This Is Rutherford
Steamboats and Bridges on and over the Passaic River
Updated: Mar 14
By Rod Leith, Rutherford Historian
In the late 19th Century vessels sailed from Rutherford to Newark. Among the most important names in shipbuilding on the Passaic River were Cornelius Joralemon and John Stevens.
According to Jim Hands, whose historical research of Rutherford and New Barbadoes produced both a historical text and a classic map, Cornelius Joralemon and his sons, built some of the earliest two masted schooners before Cornelius died during the Civil War. Joralemon was among a group of shipbuilders in what is now Lyndhurst. Cornelius Joralemon is credited with building a schooner with a 70-foot keel in 1873. His successors, Albert and Warren Joralemon operated as Joralemon Brothers at 411 2nd Avenue, Lyndhurst. Today travelers will find Bloomfield Avenue becomes Joralemon Street in Belleville.
According to Harry Emerson Wildes, author of “Twin Rivers,” John Stevens (1749-1838) used Nicholas Roosevelt’s foundry in Second River (Belleville) to build the “Polacca,” a 60-foot steamer. The “Polacca” took its trial trip on the Passaic River on October 21, 1798. Stevens, a lawyer and inventor, relied on the building skills of Robert Livingston and technical advice of Josiah Hornblower, who is credited with introducing the first steam engine to America. The Hoboken Historical Museum holds an archive of data about the Stevens family, including John’s steamboat exploits.
According to Jim Hands historic map of New Barbadoes area 1650 to 1897, Rutherford Avenue Bridge was built in 1872. However, the New Jersey Department of Transportation states that the first bridge to connect Rutherford with the Delawanna section of Clifton was built in 1870. The NJDOT called it the “Rutherford Avenue Bridge.”
Historically, the area now called Rutherford and Lyndhurst was known as New Barbadoes Neck. On July 4, 1668, Lords Berkeley and Carteret sold an enormous tract of land to Captain William Sandford of Barbadoes. Sandford was acting on behalf of Nathaniel Kingsland. Originally the area was known by the Indians as Meghgectecock, meaning a place where May apples grow. It later became Pegawack and then the English called it New Barbadoes Neck.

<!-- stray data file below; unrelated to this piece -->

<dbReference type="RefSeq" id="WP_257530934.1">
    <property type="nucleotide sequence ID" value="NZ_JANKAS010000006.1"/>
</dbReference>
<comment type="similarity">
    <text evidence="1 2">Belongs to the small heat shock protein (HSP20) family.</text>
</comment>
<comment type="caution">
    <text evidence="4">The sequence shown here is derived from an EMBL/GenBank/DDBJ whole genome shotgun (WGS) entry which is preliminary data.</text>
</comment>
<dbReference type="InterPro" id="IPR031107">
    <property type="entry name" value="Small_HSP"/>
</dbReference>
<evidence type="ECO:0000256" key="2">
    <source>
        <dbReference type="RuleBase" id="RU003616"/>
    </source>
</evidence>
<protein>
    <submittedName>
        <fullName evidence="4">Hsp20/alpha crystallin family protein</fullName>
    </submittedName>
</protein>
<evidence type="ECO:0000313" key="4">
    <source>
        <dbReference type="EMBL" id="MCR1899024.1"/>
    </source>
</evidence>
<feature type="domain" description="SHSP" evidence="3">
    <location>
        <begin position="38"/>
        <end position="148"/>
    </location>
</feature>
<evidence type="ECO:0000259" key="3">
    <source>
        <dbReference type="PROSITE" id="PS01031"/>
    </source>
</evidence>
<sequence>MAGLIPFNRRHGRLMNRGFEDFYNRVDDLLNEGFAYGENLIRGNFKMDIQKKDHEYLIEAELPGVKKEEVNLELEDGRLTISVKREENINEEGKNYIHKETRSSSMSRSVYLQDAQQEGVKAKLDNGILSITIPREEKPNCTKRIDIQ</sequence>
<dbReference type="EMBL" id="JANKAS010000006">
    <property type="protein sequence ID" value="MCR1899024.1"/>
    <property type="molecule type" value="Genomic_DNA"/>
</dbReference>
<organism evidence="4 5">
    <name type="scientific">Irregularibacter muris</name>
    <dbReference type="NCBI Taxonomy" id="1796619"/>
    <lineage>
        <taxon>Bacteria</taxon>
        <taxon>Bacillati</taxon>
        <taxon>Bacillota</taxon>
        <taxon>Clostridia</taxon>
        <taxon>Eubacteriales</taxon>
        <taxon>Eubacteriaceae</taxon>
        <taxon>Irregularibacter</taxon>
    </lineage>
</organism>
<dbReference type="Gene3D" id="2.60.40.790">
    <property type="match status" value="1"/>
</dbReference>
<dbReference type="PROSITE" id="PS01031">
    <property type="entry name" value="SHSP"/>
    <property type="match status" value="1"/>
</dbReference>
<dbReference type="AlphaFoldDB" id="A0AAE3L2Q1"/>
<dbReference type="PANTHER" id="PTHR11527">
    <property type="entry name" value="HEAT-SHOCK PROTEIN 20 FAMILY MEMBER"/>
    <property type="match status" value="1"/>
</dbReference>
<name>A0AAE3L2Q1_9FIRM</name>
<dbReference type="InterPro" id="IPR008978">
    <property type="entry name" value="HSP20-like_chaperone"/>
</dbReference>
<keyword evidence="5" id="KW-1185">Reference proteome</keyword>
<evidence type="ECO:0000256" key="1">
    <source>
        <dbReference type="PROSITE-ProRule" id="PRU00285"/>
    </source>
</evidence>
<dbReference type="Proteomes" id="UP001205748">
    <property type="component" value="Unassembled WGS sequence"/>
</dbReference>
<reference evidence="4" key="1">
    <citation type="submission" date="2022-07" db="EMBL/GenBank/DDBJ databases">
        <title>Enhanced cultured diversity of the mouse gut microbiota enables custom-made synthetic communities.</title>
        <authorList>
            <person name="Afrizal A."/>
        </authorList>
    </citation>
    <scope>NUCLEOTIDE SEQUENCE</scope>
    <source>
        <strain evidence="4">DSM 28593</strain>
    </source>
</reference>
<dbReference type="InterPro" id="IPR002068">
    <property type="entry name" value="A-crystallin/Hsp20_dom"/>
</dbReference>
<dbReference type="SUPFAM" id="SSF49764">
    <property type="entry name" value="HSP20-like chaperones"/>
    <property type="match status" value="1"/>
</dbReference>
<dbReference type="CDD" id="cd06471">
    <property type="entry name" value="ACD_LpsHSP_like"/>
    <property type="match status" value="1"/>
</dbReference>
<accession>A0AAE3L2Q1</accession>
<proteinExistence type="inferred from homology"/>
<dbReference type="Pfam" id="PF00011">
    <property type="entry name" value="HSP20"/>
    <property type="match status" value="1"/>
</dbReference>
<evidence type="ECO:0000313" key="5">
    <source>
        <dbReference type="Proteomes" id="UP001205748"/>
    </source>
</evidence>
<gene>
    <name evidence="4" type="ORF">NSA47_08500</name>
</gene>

One of the earliest Dutch settlers was Arent Schuyler, who arrived in 1695. He settled in New Barbadoes Neck in 1710. His wealth came largely from the discovery of copper. Of course, historians have always known that Indians of the Lenape Nation, such as the Minisi Tribe, travelled by canoe in ancient times over the waters of the Passaic River to reach the Boiling Spring and their hunting and fishing grounds of the Hackensack Meadows.
More recent history has focused on the descendants of Joralemon and Arent Schuyler who led the way in the industrialization of the area known as Barbadoes and Boiling Spring. Sailing on the Passaic moved from a largely commercial mode to sports sailing. The sport was generated by clubs like Nereid Boat Club, formed in the late 1860’s. Enthusiasts persuaded the State Legislature to establish Nereid Boat Club, originally headquartered in Newark and more recently established in Nutley, Belleville and Rutherford.
More recent history showed a turn from shipbuilding to sports boating on the Passaic River. Rutherford’s own Louis Huessmann collaborated with builder Clarence Harding when the two designed and built the modern facility for the Rutherford Yacht in 1928. This structure later fell into serious disrepair and was eventually abandoned. Through the efforts of a young rower named Erik King the old yacht club facility was restored in the early 1990’s.
Erik King sought to revive the original 1868 Nereid Club with the assistance of Homer Zink, an old timer who had been part of the club when it was in Belleville, in Essex County.
The Erik King restoration effort was supported by leaders of the Passaic River Coalition, including Ella Fillapone. King and his colleagues who won the support of Rutherford and the New Jersey Department of Environmental Protection Green Acres funds. With combined efforts of Willard Reenstra of Rutherford the old boat house was successfully restored and the the Nereid Boat House at 350 Riverside Avenue enjoyed its new home.. The Nereid Boat Club officially celebrated its 150th anniversary in 2018. As a tribute to his work, bolstered by Marjorie Reenstra, his wife, a park was established in 2018 on Riverside Avenue in honor of Marjorie and Willard Reenstra. Reenstra Riverside Park and Nereid Boat Club’s headquarters are considered historic landmarks.
Note: Further reading and research of the subject area can be found in “Pre-Revolutionary Dutch Houses,” Rosalie Fellows Bailey; and “Old Houses of Rutherford, New Jersey,” by Agnes B. Concklin and Helen J. Swenson. In addition, there is helpful information found in “Pre Revolutionary Roads in Northern New Jersey,” by Dr. Samuel Pleasants.